Love Came Down at Christmas

Love came down at Christmas,
Love all lovely, love divine;
Love was born at Christmas–
Star and angels gave the sign.

Every time I think of the Christmas season, I think of the scene in Home Alone when the family wakes up late and rushes to get ready to get to the airport. Everyone is running around scrambling with their bags, they rush through the head count in the vans, and sprint to their gate just in time to make their flight. Just watching the scene will elevate your heart race!

Now, obviously, Christmas isn’t really anything like a mad dash to the airport, but it does seem like our pace increases dramatically during the holidays. We have busier work days, more social events, longer and more expensive shopping trips, extra baking needs, tight travel schedules, and even additional church expectations. No question the holidays bring about a certain energy. There’s plenty of excitement and joy to go around. But at what cost?

I’m a person who tends to get overwhelmed when things get too crazy, so I’ve always liked simple things at Christmas. I want to be home on Christmas Day with just my immediate family. No rush, no hustle, no plans. So often, around the holidays, we pack more and more things into our schedule—all good things, but our lives are already full enough. We would do well to scale it back, take a moment, breathe, and remember the simplicity of what makes the Christmas season worth celebrating.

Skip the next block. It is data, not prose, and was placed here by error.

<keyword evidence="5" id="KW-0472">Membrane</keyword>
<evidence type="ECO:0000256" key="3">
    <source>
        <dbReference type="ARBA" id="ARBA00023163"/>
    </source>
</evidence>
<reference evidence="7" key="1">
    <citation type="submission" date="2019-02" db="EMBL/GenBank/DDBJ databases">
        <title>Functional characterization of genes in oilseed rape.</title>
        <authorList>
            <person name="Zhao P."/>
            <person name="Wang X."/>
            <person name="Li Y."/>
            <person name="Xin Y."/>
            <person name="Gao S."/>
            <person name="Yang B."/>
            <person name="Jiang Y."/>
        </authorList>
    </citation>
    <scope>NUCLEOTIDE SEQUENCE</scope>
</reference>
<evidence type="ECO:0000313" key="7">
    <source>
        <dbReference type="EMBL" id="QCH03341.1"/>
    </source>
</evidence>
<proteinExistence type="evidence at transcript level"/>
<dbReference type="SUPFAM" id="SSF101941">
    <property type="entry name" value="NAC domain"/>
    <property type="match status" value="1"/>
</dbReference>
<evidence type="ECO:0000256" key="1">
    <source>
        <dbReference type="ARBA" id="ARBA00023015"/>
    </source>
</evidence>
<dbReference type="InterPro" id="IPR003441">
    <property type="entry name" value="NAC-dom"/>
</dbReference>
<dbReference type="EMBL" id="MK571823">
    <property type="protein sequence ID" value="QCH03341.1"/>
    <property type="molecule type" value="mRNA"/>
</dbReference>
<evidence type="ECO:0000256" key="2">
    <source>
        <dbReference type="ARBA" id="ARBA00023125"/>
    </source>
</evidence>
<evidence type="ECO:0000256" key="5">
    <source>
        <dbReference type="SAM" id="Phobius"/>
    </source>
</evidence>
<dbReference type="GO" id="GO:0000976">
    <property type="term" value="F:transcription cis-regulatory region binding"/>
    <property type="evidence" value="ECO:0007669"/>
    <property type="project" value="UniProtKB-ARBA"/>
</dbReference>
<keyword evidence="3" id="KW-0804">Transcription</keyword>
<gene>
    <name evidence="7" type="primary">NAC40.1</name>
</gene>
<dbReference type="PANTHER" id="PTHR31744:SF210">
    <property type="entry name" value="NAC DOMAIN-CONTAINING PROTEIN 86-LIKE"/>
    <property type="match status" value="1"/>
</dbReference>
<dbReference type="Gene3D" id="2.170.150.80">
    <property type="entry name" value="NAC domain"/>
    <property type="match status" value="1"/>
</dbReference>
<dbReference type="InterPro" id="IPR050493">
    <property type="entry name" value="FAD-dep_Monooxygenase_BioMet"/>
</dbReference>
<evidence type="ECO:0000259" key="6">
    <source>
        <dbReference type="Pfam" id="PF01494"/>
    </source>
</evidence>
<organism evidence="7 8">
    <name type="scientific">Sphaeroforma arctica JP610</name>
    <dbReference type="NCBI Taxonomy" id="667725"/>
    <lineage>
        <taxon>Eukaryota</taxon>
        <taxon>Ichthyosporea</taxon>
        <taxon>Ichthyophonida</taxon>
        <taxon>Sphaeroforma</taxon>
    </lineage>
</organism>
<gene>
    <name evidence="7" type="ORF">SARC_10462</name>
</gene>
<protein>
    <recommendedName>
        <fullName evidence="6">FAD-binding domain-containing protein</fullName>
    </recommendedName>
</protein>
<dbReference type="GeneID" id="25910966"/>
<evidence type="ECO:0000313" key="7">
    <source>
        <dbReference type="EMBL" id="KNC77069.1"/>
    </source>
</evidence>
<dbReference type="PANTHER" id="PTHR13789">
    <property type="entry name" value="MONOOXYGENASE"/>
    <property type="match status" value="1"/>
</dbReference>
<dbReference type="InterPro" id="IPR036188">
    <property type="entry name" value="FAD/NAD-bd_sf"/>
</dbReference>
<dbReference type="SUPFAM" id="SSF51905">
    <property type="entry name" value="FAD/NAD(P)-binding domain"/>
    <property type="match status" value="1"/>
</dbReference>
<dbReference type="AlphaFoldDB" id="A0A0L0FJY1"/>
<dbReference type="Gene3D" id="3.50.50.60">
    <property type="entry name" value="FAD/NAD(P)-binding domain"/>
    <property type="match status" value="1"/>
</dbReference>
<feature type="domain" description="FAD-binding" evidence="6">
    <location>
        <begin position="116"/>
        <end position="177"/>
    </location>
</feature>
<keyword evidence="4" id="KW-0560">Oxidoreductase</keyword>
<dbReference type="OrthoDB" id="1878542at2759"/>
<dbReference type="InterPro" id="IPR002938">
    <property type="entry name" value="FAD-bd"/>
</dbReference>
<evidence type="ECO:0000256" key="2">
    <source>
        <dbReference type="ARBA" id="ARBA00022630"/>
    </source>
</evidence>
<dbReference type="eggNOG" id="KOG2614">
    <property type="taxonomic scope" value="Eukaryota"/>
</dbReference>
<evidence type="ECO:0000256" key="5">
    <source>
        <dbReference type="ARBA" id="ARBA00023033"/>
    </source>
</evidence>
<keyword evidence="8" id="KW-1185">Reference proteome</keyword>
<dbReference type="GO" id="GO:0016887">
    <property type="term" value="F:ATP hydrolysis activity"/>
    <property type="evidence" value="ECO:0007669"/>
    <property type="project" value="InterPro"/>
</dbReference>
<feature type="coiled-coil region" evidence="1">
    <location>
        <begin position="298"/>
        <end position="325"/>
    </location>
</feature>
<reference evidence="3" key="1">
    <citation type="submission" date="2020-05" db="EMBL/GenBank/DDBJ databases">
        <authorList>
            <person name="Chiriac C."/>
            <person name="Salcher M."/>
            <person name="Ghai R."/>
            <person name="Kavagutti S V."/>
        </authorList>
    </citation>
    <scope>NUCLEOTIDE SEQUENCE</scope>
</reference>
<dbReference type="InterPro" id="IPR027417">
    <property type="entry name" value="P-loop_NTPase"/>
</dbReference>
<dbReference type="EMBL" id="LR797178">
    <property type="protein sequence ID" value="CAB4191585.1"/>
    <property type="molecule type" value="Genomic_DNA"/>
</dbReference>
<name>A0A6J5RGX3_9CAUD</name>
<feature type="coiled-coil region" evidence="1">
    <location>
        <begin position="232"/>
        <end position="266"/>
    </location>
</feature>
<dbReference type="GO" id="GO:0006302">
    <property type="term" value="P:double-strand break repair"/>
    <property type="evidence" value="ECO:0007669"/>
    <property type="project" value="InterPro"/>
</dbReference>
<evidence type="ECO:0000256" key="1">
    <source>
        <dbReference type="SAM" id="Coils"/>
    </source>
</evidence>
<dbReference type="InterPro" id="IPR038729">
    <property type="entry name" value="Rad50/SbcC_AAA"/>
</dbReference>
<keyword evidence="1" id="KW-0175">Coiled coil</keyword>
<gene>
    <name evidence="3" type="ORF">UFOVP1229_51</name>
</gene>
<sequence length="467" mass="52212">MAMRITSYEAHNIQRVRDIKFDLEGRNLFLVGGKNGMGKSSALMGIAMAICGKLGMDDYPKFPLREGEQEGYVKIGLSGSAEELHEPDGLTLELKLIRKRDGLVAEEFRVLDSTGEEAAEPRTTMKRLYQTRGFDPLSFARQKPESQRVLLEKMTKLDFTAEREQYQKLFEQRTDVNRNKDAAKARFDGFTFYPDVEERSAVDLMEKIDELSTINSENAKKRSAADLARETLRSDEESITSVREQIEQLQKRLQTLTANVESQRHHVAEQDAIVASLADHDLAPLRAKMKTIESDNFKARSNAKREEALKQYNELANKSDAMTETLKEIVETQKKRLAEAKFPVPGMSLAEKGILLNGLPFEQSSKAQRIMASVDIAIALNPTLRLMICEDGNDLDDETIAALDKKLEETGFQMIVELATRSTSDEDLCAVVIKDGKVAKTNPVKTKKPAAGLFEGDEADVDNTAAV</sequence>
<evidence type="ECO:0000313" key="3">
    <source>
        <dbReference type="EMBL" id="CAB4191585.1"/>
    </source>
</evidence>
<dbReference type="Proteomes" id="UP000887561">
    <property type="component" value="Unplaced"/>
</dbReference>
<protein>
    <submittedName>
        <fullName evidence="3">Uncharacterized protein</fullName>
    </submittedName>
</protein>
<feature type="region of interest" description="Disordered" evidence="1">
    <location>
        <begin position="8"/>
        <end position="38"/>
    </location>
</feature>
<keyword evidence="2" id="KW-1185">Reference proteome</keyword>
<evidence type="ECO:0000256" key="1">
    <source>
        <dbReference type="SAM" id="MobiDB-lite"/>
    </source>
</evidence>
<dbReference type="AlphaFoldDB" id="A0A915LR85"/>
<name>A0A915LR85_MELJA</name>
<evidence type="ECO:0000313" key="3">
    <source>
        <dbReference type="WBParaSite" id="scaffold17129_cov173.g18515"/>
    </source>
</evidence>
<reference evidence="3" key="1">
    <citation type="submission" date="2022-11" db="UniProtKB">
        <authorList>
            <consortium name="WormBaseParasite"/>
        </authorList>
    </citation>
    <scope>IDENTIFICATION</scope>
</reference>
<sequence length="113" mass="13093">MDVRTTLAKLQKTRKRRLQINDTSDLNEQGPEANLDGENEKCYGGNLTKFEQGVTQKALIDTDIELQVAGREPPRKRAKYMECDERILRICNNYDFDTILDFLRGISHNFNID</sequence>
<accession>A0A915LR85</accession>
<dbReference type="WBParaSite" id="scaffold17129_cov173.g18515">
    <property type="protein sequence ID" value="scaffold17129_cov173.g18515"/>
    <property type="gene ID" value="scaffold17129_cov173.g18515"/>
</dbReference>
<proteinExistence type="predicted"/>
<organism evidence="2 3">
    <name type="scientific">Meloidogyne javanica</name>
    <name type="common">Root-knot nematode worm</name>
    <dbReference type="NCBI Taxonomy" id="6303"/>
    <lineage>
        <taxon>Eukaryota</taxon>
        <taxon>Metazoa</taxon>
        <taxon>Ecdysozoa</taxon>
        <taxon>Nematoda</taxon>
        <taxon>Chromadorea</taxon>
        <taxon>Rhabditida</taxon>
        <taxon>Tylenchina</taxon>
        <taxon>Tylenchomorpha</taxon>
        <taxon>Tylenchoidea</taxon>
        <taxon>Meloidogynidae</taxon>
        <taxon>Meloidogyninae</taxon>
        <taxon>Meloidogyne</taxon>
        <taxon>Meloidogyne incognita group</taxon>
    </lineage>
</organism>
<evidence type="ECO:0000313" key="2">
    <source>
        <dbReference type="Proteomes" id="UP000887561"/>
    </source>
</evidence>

“Love Came Down At Christmas” captures the simplicity of Christmas. It is direct. It is sincere.

With just three short verses, Christina Rossetti offers us a glimpse of a world encountered by the God of Love. In its 12 uses, the word “love” is both personified as the name of God and used to describe God. The poem is made up exclusively of one and two syllable words, with the notable exception of the word “incarnate,” which describes the love of God. Her poem was even originally written without a tune.

No flair. No fuss. No extra show. Just a short, simple poem about the one piece that matters most at Christmas: Love.

This poem is a reminder to slow down, to sit with the simple messages of Christmas, and to remember that God is love and that we are a key part of that.

1 John 4:11 says, “Beloved, since God loved us so much, we also ought to love one another.”
As you move through the normalized hustle and bustle this Christmas, keep this poem on your heart. Remember that our increased hysteria doesn’t match the slowing, calming rhythms of nature and time. Take a moment to sit, to breathe, and to remember that love came down at Christmas for all of us, and that’s all we need.

— Rev. Chris Cherry

Question of the Day
How might remembering God’s love this Advent season help you to scale back, calm down, and remember why we are celebrating?